Padma and Nelli keeping track of tricks

(photo courtesy of Nigel Parker) a cross between a board game and a card game, is another variation on the theme of seeking to win a precise number of tricks. The basic game, as described below, is for three, but there is also a version for four (in partnerships).

- Equipment
- The game is played with a 36-card pack consisting of A-K-Q-J-10-9-8-7-6 in each suit, plus -
- 18 poker chips or large counters in three different colours, six of each colour; and
- nine cards from a separate pack, ideally old or incomplete, one each of A, 2, 3, 4, 5, 6, 7, 8, and Queen. The Queen represents zero (because "Q" resembles "0".)

- Set-up
- Arrange the nine odd cards in a 3 x 3 grid with the Queen in the middle. It doesn't matter
how the numerals are arranged - in fact, it's best that they differ randomly from deal to deal.
These are referred to as the scorecards.

Each player takes six counters of one colour.

Shuffle the playing pack and deal 12 cards each. - Object
- To get three of your counters

A critical position for all!**Yellow**wants 5

to win, or 0 to stop Red and possibly

Blue,or 2 to stop Red, or 7 to set up

two potential lines of three.**Red**wants

2 to win, or 1 to stop Blue and set up

two potential lines of three.**Blue**wants

0 or 1 to win, or 5 to stop both Yellow

and Red. If Yellow wins 5 and Blue 0,

both will have a line of three,

but Yellow will win by 12 to 7. If Red

wins 2 and Blue wins 1, both will have

a line of three, but Blue will win by 13 to 7. in any three-card row, column or diagonal of the scoreboard. At the end of each hand you place one of your counters on the scorecard corresponding to the number of tricks you took. - Trumps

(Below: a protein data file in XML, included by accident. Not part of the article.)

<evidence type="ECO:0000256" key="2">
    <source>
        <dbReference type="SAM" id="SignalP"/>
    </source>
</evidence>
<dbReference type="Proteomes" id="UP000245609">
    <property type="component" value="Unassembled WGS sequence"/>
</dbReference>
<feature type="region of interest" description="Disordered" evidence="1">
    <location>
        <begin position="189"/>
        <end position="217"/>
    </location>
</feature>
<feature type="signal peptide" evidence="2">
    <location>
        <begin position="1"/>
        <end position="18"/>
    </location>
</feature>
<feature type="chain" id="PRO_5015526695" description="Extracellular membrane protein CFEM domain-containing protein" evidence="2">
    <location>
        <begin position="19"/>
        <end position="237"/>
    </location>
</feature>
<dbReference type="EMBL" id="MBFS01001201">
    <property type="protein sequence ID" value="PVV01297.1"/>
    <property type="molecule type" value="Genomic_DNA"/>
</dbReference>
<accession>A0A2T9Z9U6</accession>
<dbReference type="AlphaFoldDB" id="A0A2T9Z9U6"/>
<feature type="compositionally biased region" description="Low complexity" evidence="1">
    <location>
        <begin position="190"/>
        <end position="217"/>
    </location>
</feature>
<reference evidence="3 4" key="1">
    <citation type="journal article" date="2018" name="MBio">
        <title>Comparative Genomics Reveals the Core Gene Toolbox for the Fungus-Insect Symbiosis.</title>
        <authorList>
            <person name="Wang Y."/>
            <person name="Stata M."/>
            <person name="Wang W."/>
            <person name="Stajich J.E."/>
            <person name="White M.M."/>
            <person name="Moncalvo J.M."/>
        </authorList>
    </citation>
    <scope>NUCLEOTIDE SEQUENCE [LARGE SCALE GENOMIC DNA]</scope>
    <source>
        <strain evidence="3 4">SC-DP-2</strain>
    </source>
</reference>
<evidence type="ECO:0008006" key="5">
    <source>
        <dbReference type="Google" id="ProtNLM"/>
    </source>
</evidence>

- Establish a trump suit as follows. You each choose a card of the suit you propose
as trump and, when all are ready, reveal them simultaneously.
- If two or three are of the same suit then that suit is trump.
- If all three are different then the trump suit is the fourth one - that is, the suit that nobody chose.
- However, if any two are of the same
**rank**then the hand is played at**no trump**.

- Play
- The player at dealer's left leads any card to the first trick. You must follow suit if you can but may play any card if you can't. The trick is taken by the highest card of the suit led, or by the highest trump if any are played, and the winner of each trick leads to the next. If you win more than eight tricks, give each subsequent trick to either player of your choice, who then leads to the next.
- Score
- At end of play, you each place one of your counters on the scorecard representing the number
of tricks you won. However:
- If that card is already occupied by one of your own counters, do nothing.
- If it's occupied by an opponent's counter, return it to its owner and substitute one of your own.
- If two of you win the same number, and the appropriate scorecard is either blank or occupied by the third player, leave it unchanged.
- If the tricks divide four all, the winner of the last trick occupies the scorecard Four. (Or retains its occupancy, if already there.)

- Game
- You win a game by finishing with three counters in a row, whether horizontally, vertically or diagonally, after everyone has recorded their score. If two or all three players achieve this simultaneously, the winner is the player whose line of three cards has the highest total face value.
- Match
- A match is won by the first player to win two games in succession, or three games in all, whichever occurs first. Randomly rearrange the numerals A -8 for each new game.

Deal 13 cards each from a 52-card pack. Players sitting opposite each other are partners and may seek to cooperate with each other. Each partnership shares six counters of the same colour between them.

Fix trumps by each selecting a card and revealing them simultaneously. If two or three are of the same suit, that suit is trump - unless there are two each of two suits, in which case the hand is played at no trump, as it also is if all four are different.

Play as described above. Each partner places a counter of their colour on the scorecard corresponding to the number they took individually, so it is possible for two counters of the same colour to be placed at the end of the hand.

If both members of a partnership each win the same number of tricks and are already occupying the scorecard corresponding to that number, they must remove their counter from it.